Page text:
Unity in Diversity

The church was full (for once). The visiting preacher had drawn a big congregation. Children played in the far corner. We sat, ready to hear the preacher’s message about the importance of inclusivity. “Children shouldn’t be allowed in church” said the voice of someone behind me. “What are those parents thinking. They should be keeping them quiet.” And on they went. An argument broke out in The Peace. “When my children came to church, they were quiet. Such a shame they’ve spoiled a good service.” I received communion and left. It wasn’t the children who spoiled it.*

On visiting another church (in another team) a while back, I was talking to the vicar at the end of the service. He asked what I did where I lived. “I’m married to the vicar,” I replied. “Ah, there we have a problem,” came his response as he moved on to the next person.

Another time, another place. A Roman Catholic monastery. It’s Mass. I’m Anglican. I’m not allowed to receive that most special gift of bread and wine.

With the annual Week of Prayer for Christian Unity beginning on 18 January, the ironic fact is that scenarios such as the three shown above will be played out in many churches across the land.

Many organisations experience issues of unity and disunity. Social clubs, workplaces, political parties, campaigning groups… It’s natural when a group of people come together. There are going to be agreements and disagreements. There may be a unity about the purpose – but it’s often the variations which cause difficulties: ‘Oh no, we do it this way…’. The Church is no different.

Disunity can be found within the most respectable of congregations. ‘Power holders’ and ‘blockers’ sit alongside the ‘co-operators’ and ‘team players’. Local/parish churches being brought together under the guise of a ‘team’ struggle to move on from valued historical individuality and identity. And that’s without thinking of the disputes between and within denominations at a national and international level…

A week praying for Christian unity in such a seemingly disunited Church?

The Church (with a capital C) is, thankfully, not perfect. It comprises a very diverse group of individuals. It is open to all: believer, non-believer, not sure believer; people who do ‘church’ but don’t do God. (And, as Nadia Bolz-Weber once put it, ‘Be careful when you say, “All are welcome”. The problem is they show up.’)

Francis Chan wrote, ‘I don’t believe God wants our church life to be centred on buildings and services. Instead, God wants our churches—whatever specific forms our gatherings take—to be focused on active discipleship, mission, and the pursuit of unity.’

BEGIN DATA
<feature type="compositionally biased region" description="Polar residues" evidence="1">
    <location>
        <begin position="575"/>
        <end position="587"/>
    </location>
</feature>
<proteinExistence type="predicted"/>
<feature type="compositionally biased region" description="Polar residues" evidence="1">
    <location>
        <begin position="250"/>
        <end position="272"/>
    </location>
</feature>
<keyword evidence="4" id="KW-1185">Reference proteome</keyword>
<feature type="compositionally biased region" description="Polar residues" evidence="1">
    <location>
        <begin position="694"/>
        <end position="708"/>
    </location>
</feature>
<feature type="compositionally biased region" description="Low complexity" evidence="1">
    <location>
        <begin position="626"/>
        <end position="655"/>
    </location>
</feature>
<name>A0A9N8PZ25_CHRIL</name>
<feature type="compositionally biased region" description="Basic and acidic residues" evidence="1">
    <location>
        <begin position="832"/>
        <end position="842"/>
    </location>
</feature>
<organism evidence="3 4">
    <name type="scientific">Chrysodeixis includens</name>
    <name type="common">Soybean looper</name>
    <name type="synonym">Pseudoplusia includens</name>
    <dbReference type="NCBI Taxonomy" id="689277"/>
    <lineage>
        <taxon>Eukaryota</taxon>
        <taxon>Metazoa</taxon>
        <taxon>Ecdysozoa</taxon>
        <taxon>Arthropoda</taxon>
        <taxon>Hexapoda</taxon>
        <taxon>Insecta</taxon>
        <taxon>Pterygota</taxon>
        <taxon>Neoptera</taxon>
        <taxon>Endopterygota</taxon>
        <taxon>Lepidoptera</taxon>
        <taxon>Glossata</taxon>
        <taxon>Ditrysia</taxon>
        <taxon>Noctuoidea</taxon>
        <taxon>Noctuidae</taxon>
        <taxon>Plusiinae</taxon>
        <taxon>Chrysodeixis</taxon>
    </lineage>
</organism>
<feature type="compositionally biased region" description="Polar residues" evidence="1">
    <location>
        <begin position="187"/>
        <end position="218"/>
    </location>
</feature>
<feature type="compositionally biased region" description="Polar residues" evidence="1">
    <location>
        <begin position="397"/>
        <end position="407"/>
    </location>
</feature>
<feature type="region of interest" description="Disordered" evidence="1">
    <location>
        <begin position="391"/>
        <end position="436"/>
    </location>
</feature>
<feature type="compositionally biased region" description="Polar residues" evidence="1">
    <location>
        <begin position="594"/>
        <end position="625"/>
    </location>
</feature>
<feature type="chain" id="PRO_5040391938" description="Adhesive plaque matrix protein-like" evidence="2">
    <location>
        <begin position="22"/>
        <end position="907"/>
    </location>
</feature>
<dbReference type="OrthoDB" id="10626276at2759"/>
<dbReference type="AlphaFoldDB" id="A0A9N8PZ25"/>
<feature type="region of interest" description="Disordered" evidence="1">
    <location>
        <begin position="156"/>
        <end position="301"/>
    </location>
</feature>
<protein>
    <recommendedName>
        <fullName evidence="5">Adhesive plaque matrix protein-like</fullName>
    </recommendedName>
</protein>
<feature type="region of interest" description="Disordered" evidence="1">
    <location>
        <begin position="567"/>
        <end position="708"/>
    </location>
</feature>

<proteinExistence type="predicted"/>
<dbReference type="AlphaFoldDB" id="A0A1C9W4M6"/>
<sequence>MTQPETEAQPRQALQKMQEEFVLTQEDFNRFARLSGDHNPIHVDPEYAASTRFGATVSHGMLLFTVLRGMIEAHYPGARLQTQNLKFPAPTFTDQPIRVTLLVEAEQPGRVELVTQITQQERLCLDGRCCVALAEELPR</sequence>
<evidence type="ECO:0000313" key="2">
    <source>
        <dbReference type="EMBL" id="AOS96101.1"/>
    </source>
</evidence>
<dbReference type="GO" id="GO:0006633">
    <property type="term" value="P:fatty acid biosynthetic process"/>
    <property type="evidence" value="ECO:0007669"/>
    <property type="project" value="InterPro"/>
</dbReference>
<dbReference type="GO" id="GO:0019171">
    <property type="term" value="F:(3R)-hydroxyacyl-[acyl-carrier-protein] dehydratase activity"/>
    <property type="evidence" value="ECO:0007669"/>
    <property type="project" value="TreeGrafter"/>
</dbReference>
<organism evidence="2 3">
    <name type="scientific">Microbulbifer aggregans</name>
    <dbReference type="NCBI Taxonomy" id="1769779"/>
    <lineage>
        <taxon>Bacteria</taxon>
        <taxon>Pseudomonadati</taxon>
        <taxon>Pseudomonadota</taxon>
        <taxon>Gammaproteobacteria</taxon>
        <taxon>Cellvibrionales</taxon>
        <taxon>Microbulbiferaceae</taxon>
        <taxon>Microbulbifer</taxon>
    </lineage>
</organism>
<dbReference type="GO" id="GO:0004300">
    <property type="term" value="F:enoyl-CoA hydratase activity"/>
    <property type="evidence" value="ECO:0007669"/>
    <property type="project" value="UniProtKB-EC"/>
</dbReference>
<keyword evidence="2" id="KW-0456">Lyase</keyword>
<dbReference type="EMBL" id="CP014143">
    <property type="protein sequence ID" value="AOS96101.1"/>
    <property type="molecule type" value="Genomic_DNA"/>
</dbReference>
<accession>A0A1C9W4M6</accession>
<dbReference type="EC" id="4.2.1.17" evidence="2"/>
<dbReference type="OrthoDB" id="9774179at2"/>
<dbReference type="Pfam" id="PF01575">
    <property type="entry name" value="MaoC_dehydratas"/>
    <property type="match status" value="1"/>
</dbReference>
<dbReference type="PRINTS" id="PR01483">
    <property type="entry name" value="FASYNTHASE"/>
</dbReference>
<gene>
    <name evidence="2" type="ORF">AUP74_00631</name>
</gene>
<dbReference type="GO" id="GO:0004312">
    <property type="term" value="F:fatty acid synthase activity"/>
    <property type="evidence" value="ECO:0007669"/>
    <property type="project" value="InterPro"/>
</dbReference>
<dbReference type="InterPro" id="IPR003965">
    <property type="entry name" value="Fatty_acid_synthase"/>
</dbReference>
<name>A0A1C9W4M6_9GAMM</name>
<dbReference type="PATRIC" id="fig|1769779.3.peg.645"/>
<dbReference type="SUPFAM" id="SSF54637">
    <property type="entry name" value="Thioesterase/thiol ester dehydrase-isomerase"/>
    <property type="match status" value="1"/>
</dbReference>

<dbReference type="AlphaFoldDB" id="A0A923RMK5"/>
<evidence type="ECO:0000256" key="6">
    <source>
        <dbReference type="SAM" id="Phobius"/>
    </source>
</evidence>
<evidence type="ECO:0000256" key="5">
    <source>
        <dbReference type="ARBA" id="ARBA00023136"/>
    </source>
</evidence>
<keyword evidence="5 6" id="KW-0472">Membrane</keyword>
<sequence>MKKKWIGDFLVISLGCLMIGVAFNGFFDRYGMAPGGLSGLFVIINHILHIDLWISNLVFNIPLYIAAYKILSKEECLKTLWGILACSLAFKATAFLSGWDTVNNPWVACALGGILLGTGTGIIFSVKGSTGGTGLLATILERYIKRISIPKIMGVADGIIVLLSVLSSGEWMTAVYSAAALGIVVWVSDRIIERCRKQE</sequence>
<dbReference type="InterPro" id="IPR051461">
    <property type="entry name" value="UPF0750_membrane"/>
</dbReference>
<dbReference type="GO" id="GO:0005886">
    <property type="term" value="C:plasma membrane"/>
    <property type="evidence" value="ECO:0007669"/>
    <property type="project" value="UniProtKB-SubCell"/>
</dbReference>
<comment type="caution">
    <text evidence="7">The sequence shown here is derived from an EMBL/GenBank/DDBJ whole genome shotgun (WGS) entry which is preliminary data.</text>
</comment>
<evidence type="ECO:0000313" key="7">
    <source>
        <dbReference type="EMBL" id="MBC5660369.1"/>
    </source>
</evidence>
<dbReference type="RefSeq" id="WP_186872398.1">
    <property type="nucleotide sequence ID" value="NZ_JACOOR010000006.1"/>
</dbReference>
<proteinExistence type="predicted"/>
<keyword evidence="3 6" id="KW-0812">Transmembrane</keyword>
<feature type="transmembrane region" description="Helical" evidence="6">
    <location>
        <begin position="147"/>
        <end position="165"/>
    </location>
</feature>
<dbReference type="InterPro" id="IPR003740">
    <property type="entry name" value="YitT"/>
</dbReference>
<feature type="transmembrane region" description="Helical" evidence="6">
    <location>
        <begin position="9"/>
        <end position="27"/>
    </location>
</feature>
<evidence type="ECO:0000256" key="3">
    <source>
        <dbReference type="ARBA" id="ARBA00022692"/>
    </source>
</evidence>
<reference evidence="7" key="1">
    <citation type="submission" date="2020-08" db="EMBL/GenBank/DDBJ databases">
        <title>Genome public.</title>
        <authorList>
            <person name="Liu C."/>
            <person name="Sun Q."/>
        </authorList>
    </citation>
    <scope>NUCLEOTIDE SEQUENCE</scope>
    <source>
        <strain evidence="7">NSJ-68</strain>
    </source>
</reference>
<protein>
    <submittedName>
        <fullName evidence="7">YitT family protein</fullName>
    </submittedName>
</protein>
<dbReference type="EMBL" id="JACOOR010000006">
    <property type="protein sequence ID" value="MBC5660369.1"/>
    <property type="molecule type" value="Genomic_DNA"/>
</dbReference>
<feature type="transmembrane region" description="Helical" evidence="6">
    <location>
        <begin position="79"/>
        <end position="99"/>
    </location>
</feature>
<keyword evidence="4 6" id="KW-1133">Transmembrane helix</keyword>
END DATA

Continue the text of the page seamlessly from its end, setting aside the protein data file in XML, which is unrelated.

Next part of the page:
Thankfully, the Church (the people) finds its unity in the knowledge that Christian believers, in all their diversity, represent the presence of Christ on earth.

It is in that diversity that unity exists.

 

 

*Taken from A Story to Tell

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2020 Vision

Driving through a local town the other week, I was behind a white van. My prejudices were in full flow. This was a typical, indeed stereotypical, white van, no doubt driven by stereotypical white van man. I knew this to be true (for such is the nature of ill-informed prejudice) because he was going  40 in a 30 mile an hour zone. Typical. Humph. Tut.

And I too was well over the speed limit. The van travelled fast, so I felt the need to do so as well. I was so close I couldn’t see the road ahead. I chose to slow down.

It was an image of today’s busy lifestyle. Others rush around so we do too. Workplaces, churches, shops, loads of places are full of people caught up in the need to do everything quickly. ‘Look at how fast I’m going,’ we cry. ‘Why are you working so slowly?’

It’s not just ‘the Jones’ we try to keep up with – it’s everybody. As if somehow, we will be a better person by doing so – or a lesser one if we don’t.

Of course, we live in a society which demands – and provides – instant gratification. A click of a button can bring a meal to our doorstep in minutes. We send e-mails and get annoyed if someone doesn’t reply straight away. We watch whole TV series at once: gone are the days of ‘And in next week’s exciting episode…’ Bosses, customers, families (and congregations) want everything done yesterday and if not then, sooner.

We rush from meeting to meeting, place to place. Not realising that rushing around uses up so much energy that we are left with less of it for when we arrive for the intended purpose – and the people.

Such rushing is counter-productive and not good for our wellbeing. We are forgetting how to wait. We are forgetting how to slow down. And quite often it’s hard to see the way ahead.

One way to address such things is to take time out. Set aside specific times for reflection or simply to stop. St Benedict offers ‘tools in the toolbox‘ to help with this and you may like to use my own thoughts contained in a book of daily reflections. Or go on a Quiet Day or retreat.

Jesus was a great one for taking things slowly. Admittedly, it got him in to a bit of bother on occasions – like when Martha and Mary’s brother Lazarus died and Jesus took ages to get there, and when Jairus wanted him to come straight away to his poorly daughter and Jesus stopped to heal someone else first.

In human terms, we might look upon those incidents as Jesus giving himself time to think and to conserve some energy because he knew he was walking in to an important situation.

Jesus also made sure he took time out – and he choose to do so. Jesus made time to rest, to think, to pray…

That is to be our pattern. Our pattern for living. Our vision when we are too close to everything that we can’t see the way ahead.

Looking back on 2019, what’s your vision for 2020?

Much of the same? With the same results…

Or time to make some changes?

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